A feature story today by Skye Wheeler of Reuters effectively captures the nuance of the violence plaguing southern Sudan, which has led to more than 1,200 deaths since the start of the year. (Other sources estimate that this figure may be even higher.)
In particular, the article notes that blame for the violence is perhaps less clear cut than earlier reports indicated. From Reuterst:
Khartoum may get a lot of the blame, but it is not the only potential culprit, says John Ashworth, in a recent study for campaign group Pax Christi.
"Not all the culprits can be traced to Khartoum, and some may have links to SPLM," he wrote.
"Southern politicians and former militia leaders are perceived as being involved, using local ethnic tensions for their own ends. When asked who is behind the trouble, local people often answer, ‘The politicians. The intellectuals. People from the town.’"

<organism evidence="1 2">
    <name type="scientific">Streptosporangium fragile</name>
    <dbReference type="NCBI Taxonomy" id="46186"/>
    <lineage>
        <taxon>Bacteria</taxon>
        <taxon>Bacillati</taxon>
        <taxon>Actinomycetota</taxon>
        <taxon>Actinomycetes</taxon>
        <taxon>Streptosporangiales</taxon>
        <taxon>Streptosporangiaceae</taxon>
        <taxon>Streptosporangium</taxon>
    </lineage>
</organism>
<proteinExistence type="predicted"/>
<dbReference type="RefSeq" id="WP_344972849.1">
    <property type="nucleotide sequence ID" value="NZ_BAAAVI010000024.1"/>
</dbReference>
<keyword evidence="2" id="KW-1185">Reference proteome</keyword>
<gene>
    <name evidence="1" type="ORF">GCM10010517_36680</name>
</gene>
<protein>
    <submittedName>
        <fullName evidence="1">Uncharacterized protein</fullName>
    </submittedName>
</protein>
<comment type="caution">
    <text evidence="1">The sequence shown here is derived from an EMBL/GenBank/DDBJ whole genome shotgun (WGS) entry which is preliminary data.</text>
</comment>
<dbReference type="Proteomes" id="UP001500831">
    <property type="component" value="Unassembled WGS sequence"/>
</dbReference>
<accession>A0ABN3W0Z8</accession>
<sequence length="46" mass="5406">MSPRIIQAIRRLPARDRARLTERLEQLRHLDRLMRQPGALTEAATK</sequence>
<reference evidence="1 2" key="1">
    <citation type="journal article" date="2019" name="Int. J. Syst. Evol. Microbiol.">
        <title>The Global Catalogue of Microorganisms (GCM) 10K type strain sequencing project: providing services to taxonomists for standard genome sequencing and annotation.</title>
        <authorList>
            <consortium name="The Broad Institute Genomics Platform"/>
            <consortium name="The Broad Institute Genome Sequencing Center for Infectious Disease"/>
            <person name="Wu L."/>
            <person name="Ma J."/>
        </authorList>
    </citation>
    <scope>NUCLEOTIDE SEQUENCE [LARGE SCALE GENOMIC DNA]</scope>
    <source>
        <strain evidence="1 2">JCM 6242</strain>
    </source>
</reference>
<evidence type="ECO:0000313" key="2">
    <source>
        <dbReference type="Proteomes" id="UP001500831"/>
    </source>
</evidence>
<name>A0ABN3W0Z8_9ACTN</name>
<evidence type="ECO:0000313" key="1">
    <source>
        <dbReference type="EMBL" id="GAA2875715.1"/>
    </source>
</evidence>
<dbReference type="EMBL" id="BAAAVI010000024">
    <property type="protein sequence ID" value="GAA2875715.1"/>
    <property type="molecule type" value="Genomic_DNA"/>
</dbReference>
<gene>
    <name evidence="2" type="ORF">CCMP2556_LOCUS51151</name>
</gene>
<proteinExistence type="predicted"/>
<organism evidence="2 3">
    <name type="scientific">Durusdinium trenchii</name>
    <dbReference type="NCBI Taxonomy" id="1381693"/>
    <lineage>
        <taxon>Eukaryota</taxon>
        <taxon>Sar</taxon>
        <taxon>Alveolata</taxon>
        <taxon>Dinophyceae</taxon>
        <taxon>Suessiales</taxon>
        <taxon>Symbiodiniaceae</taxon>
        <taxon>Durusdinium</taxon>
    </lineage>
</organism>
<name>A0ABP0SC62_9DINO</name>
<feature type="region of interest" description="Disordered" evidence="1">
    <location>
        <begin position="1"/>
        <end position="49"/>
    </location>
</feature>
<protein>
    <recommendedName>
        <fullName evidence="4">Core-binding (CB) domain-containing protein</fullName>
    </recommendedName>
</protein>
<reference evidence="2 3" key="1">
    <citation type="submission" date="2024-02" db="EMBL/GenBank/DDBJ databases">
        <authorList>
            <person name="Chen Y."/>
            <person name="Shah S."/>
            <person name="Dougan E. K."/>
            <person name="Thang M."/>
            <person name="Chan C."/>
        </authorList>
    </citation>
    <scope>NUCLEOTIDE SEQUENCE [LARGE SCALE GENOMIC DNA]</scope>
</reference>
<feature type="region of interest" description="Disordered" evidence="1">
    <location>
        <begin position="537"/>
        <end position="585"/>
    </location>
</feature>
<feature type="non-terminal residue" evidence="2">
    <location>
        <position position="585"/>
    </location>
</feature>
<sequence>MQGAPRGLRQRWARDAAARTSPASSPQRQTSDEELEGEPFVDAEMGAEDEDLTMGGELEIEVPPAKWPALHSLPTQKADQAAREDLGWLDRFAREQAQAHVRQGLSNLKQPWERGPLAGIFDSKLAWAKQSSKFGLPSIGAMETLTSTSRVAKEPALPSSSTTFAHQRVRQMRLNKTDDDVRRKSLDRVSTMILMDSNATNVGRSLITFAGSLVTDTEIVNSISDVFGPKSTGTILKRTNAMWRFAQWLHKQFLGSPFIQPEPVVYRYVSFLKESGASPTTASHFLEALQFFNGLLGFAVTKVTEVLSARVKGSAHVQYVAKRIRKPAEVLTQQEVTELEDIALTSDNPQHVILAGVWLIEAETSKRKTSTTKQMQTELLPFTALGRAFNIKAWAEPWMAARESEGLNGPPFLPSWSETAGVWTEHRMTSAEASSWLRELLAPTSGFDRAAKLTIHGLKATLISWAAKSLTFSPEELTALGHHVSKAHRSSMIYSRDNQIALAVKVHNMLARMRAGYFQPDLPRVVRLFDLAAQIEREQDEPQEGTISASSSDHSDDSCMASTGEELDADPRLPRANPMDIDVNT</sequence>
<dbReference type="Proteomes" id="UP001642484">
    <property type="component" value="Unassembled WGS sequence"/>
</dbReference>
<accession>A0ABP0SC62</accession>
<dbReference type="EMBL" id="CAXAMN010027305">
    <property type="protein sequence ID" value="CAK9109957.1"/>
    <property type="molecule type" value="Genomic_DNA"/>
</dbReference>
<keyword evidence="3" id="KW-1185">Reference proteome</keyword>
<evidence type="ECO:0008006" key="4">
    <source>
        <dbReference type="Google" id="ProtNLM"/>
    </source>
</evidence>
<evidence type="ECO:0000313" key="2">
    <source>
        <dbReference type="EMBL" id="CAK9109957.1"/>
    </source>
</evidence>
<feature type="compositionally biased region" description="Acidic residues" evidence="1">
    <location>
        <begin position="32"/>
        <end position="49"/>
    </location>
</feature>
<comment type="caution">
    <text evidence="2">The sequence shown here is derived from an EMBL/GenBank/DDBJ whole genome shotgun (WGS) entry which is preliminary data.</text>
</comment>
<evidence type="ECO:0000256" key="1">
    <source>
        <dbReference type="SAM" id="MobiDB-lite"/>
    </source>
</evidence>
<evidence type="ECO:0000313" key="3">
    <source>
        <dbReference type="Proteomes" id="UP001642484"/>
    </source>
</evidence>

There have already been signs of splits within the SPLM, as leading figures try to strengthen their fiefdoms ahead of national elections, scheduled for April 2010.
The article also indicates a grassroots element to the fighting.
Cattle rustling is still playing a large part in the violence. Some of this year’s attacks have been launched in revenge for earlier cattle thefts.
Those traditional flashpoints have become more dangerous with the ready supply of weapons, left over from the civil war and other conflicts, and bored jobless youth, disaffected by the lack of development in the south since the peace deal.
The story highlights a crucial point: In addition to the tragic loss of life, the violence in southern Sudan will severely hamper efforts to implement the key provisions of the Comprehensive Peace Agreement, namely national elections scheduled for next April and a referendum on southern secession in 2011. It is shocking how little international attention Sudan receives even as its landmark peace deal looks headed for collapse.